A time-series phytoremediation experiment with sunflowers (Helianthus annuus) on a former uranium mining site
1 Institute of Geosciences, Friedrich Schiller University of Jena, Burgweg 11, 07749 Jena, GERMANY
2 Institute of Inorganic and Analytical Chemistry, Friedrich Schiller University of Jena, Lessingstraße 8, D-07743 Jena, GERMANY
3 Helmholtz Centre for Environmental Research, Brückstraße 3a, 39114 Magdeburg, GERMANY
On a test field situated at a former uranium mining site near Ronneburg (Thuringia, Germany) a small scale time-series field experiment with sunflowers (Helianthus annuus) was carried out. This area ghas elevated contents for the heavy metals Cd, Co, Cr, Cu, Ni, Zn including the radionuclides U and Th. Over a time period of 24 weeks the sunflowers were cultivated on homogenized soil substrate and regularly harvested. The aim was to find the ideal moment to harvest the sunflowers, being defined as having the best balance between the extraction of the contaminants and a high biomass produced. The contents of the elements were determined in soil, roots and above-ground plant parts. The contents in the above-ground plant showed no clear increasing or decreasing trend over time, so they were not the appropriate values to determine the best moment to harvest. Instead the total extracted masses (content in μg/g x biomass in g) of the contaminants in the above-ground plant parts were calculated. According to this the best moment to harvest the sunflower plants was reached after 24 weeks of vegetation, because the highest extracted masses for all contaminants were calculated to this time. Additionally the biomass, which could be used e.g. for bio-fuel production, was highest at this time.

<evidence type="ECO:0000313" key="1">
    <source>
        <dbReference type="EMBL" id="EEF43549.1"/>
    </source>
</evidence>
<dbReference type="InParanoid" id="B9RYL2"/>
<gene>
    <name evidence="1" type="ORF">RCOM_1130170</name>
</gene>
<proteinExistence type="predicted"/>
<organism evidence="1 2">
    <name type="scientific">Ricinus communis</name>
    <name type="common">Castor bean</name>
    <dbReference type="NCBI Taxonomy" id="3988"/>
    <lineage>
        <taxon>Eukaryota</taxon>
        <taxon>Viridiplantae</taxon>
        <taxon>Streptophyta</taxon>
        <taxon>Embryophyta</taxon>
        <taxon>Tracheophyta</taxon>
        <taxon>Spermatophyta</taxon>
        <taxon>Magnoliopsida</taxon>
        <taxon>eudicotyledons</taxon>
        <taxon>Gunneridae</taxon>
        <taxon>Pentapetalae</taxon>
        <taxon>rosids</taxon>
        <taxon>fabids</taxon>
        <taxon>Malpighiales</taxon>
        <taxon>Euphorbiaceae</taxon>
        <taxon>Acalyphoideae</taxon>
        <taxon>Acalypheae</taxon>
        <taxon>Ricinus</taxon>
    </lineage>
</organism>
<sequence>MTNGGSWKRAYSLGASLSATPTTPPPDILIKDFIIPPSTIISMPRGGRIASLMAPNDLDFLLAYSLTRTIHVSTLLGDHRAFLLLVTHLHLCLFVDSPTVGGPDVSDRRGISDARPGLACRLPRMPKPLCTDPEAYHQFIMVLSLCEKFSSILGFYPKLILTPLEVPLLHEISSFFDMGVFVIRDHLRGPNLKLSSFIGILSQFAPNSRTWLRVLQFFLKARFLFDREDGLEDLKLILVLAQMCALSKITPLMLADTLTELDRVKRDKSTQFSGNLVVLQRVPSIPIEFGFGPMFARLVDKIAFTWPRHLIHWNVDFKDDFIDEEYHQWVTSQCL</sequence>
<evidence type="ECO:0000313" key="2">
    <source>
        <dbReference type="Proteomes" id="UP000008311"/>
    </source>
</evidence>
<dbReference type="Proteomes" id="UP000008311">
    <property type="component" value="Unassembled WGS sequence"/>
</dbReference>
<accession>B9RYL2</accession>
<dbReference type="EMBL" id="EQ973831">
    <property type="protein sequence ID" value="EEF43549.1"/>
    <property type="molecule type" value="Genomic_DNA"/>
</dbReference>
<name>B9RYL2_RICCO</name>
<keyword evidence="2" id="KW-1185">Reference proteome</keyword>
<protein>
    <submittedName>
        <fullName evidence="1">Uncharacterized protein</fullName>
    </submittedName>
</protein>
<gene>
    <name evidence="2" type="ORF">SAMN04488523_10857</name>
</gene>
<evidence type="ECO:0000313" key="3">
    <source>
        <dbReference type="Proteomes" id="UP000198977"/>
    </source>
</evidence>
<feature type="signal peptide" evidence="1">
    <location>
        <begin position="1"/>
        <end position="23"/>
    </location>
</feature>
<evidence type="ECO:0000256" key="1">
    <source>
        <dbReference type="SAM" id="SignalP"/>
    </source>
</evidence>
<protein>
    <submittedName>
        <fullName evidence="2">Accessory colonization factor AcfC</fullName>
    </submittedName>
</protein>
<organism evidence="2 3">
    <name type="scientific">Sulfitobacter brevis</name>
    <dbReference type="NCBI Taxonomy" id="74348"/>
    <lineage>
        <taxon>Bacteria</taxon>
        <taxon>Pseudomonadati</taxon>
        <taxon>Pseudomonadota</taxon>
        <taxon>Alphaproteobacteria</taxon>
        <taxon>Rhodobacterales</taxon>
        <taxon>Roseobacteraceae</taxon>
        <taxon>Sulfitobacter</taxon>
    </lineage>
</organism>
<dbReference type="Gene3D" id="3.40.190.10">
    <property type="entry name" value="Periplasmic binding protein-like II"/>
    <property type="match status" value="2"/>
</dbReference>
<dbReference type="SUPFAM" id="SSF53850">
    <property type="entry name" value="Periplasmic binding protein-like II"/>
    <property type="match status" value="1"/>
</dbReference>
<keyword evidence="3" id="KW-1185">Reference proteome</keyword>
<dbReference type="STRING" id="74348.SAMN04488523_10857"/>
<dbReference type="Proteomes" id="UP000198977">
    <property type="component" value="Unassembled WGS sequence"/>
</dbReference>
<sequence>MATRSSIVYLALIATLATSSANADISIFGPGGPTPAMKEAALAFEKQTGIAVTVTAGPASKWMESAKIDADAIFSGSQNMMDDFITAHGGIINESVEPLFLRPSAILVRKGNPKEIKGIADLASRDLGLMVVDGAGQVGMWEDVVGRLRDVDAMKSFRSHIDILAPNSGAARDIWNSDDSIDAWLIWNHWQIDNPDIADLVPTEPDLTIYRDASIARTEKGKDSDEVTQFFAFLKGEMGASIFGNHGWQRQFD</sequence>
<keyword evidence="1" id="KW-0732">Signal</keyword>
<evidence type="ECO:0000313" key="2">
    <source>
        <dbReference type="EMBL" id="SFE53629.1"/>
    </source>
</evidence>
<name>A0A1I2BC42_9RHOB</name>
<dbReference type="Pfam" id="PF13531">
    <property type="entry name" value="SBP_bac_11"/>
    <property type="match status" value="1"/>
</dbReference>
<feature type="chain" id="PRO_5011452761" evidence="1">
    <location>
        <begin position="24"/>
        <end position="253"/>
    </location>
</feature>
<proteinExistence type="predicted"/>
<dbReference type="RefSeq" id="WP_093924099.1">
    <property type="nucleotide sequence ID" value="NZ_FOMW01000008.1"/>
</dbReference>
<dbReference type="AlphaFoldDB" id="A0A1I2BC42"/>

Key words: Heavy metals / time-series experiment / sunflower / phytoremediation
© Owned by the authors, published by EDP Sciences, 2013
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